The rheumatologist was young-as young as my daughter. Now that I think of it, almost everyone looks young to me these days. She was very bright and very thorough. She spent over an hour taking a full history, discussing my health, doing a physical exam.
She ordered a repeat ESR and an electrophoresis. The ESR was up to 65 and the electrophoresis interpretation was “AN ABNORMAL PROTEIN BAND IS DETECTED IN THE BETA GLOBULINS AND MAY REPRESENT A MONOCLONAL IMMUNOGLOBULIN OR LIGHT CHAIN. THE GAMMA GLOBULIN APPEARS DECREASED.”
Well, I’m not a doctor, but I have walked with my dad through this and I recognized the term “monoclonal immunoglobin.” My dad has Waldenströms macroglobulinemia (WM) and it all started with similar test results. The exact cause of WM is not known. However, scientists believe that genetics may play a role because the disease has been seen to run in families. Waldenströms is a rare type of slow-growing, non-Hodgkin lymphoma-that is, a cancer that begins in the cells of the immune system. It causes overproduction of a protein called monoclonal immunoglobulin M (IgM) antibody.
The rheumatology nurse called and said I need to get into a hematologist pronto. She made an appointment for me for the following week at the Cancer Center. Wow. This all started with vague symptoms and a slightly elevated sedimentation rate and now I’m headed to the Cancer Center. My dad was not diagnosed until he was 80. I felt kind of shell-shocked. As is my custom when I am upset, I started talking to God about it.
I asked God to make me strong; more than anything else, I want Him to be proud of me. I asked Him to use my situation, whatever that turns out to be, as a catalyst to move people toward Him. I want to be more intentionally open to others about my love for Jesus and what He has done for me. Every other religion requires you to do the work and pay the price in order to be “acceptable.” Christianity is the only religion where God Himself paid the price required in order for me to be accepted. I asked Him to be glorified in my life. I asked Him, when it is time, to empower me to die well: honoring Him and loving people.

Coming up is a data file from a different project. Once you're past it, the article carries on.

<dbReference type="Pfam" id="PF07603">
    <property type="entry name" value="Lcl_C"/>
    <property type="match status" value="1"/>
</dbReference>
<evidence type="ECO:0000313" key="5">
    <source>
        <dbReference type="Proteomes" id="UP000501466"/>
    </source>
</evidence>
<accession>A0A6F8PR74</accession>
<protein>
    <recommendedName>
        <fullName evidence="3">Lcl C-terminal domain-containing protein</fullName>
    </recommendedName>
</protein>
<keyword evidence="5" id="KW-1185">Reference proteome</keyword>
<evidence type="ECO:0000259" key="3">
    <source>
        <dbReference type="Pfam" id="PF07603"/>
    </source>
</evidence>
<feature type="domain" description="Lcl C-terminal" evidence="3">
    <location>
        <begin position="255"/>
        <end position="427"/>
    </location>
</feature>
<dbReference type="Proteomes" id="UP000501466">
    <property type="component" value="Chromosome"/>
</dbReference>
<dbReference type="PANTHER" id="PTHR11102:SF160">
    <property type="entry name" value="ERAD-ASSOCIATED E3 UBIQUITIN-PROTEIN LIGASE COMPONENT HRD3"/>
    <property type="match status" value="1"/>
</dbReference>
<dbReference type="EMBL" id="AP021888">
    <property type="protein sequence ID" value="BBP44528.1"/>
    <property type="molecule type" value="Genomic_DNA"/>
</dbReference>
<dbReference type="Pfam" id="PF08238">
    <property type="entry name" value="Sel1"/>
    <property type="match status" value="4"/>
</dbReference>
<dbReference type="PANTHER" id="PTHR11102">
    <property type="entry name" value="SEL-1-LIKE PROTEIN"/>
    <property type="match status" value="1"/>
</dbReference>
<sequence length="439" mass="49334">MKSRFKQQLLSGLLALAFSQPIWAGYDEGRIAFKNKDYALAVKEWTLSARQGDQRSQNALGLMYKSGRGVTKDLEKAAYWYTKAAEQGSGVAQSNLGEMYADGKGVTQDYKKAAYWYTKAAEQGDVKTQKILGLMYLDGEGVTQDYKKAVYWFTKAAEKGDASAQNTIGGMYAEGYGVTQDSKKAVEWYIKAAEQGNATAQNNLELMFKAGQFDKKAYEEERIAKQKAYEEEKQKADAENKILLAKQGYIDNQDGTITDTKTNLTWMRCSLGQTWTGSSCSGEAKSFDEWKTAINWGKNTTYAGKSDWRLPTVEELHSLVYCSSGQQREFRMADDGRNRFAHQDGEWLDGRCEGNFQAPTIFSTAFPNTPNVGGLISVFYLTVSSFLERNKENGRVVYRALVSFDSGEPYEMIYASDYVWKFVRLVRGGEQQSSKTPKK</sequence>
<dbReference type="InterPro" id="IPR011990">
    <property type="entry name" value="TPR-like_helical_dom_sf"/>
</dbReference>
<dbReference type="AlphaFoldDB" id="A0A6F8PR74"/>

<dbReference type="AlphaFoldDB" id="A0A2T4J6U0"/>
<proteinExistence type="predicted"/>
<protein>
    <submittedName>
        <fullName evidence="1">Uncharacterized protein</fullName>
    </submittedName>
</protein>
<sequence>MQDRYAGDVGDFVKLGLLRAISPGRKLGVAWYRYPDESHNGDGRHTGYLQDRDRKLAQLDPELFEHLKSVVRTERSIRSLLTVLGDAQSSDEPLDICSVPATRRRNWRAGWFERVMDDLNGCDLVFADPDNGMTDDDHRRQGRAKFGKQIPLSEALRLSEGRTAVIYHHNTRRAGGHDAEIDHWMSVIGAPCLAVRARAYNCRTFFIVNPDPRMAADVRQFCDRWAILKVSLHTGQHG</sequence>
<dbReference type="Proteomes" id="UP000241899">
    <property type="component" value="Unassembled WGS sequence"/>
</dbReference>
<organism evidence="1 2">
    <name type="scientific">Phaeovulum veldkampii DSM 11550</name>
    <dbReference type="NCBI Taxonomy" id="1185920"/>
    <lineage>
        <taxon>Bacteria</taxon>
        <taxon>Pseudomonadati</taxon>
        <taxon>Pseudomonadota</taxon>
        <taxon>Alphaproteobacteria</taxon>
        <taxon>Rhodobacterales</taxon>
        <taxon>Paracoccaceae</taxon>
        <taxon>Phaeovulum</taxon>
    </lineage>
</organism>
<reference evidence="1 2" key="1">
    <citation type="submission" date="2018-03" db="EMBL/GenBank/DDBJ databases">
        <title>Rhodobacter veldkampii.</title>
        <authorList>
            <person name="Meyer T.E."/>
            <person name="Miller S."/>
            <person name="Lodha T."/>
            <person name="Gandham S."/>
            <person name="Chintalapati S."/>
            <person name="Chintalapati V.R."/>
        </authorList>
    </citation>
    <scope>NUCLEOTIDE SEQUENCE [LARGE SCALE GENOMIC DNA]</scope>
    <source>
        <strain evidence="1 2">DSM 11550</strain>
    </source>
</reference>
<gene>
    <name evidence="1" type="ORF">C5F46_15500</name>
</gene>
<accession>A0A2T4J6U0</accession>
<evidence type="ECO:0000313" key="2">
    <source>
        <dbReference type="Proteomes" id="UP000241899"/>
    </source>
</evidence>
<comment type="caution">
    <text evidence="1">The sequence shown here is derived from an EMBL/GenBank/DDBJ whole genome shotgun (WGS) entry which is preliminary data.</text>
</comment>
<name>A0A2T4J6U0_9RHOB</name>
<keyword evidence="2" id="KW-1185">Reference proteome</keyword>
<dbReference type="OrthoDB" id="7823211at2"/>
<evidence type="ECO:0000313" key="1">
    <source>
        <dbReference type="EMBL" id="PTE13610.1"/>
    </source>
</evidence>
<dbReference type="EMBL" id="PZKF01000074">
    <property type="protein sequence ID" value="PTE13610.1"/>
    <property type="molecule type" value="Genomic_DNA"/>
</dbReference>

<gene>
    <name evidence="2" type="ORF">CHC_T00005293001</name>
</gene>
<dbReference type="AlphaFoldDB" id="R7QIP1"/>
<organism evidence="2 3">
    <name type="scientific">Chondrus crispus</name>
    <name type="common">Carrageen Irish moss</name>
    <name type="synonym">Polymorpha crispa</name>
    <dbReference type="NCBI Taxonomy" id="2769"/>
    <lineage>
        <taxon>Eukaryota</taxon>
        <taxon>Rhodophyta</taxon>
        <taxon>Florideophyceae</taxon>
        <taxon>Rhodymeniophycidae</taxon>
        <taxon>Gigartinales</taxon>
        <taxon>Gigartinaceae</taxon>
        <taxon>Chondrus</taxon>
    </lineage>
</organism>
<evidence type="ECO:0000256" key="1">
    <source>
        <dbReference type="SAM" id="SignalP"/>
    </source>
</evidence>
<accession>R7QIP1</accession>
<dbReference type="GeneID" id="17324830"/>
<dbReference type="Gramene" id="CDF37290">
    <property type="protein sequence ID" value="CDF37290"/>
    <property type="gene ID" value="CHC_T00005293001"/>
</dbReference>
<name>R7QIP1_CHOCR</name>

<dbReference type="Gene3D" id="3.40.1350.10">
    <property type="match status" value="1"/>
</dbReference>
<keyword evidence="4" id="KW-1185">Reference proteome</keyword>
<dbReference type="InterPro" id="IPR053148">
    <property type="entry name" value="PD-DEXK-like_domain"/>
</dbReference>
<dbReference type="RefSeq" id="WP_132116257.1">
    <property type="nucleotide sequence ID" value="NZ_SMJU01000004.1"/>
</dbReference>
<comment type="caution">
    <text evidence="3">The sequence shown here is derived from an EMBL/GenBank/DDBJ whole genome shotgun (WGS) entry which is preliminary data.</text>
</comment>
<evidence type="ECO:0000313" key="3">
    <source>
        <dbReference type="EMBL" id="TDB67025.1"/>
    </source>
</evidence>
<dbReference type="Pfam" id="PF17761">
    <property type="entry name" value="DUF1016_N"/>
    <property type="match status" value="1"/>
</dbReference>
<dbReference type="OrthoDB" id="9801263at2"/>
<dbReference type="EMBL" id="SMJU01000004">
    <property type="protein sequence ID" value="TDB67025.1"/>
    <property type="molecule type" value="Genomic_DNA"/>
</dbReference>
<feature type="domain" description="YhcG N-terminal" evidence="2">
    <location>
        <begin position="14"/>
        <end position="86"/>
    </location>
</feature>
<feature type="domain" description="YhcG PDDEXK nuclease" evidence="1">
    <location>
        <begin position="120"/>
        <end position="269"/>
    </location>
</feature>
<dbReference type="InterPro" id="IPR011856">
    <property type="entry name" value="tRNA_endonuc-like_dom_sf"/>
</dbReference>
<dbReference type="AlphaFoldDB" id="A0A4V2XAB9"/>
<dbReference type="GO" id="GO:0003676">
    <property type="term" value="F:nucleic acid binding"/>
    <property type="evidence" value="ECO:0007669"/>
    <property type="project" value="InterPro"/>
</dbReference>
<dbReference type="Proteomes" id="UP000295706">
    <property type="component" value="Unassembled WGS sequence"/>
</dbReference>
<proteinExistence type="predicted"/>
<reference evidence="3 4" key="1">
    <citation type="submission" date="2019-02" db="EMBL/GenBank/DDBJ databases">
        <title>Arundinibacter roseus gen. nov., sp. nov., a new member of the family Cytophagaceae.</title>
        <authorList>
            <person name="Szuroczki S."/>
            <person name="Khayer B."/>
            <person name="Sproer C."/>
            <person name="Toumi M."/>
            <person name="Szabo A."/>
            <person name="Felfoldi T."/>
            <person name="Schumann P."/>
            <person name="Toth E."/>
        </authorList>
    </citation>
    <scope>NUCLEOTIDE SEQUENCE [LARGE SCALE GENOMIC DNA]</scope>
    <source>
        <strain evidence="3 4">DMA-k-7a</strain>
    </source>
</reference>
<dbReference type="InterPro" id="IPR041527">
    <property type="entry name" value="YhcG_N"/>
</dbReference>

People would ask me, “How are you holding up?” and I’d surprise both them and me when I’d say, in all honesty, “So far, I’m fine.” I guess I am able to put off anxiety until I know for sure. FINALLY-my tendency to procrastinate has a purpose- I’ve been waiting a long time for that to happen. God has been with me through all the high points of my life, and through all the valleys of despair. He has never deserted me; He has always brought me through to a better place. Why would I doubt Him now?
My husband, my daughters and my friends have all been praying for me and I know that God is allowing them to participate in His work in my life. Every once in a while something will ambush me-words of a song, a photo of my granddaughter, a hummingbird at the feeder-and I tear up. But most of the time I feel peace-a peace that is not really consistent with the circumstance I find myself in. When I’m in that place of peace, I realize that I’m in a win-win situation; if I die now, I get to go be with Jesus. If I don’t, well, I still get to go be with Jesus, I just need to wait a little longer.
Scripture reference: 1 Peter 3:18; Romans 5:10, Colossians 1:21-22
Read my father’s blog: http://georgefield.pathiwalked.com/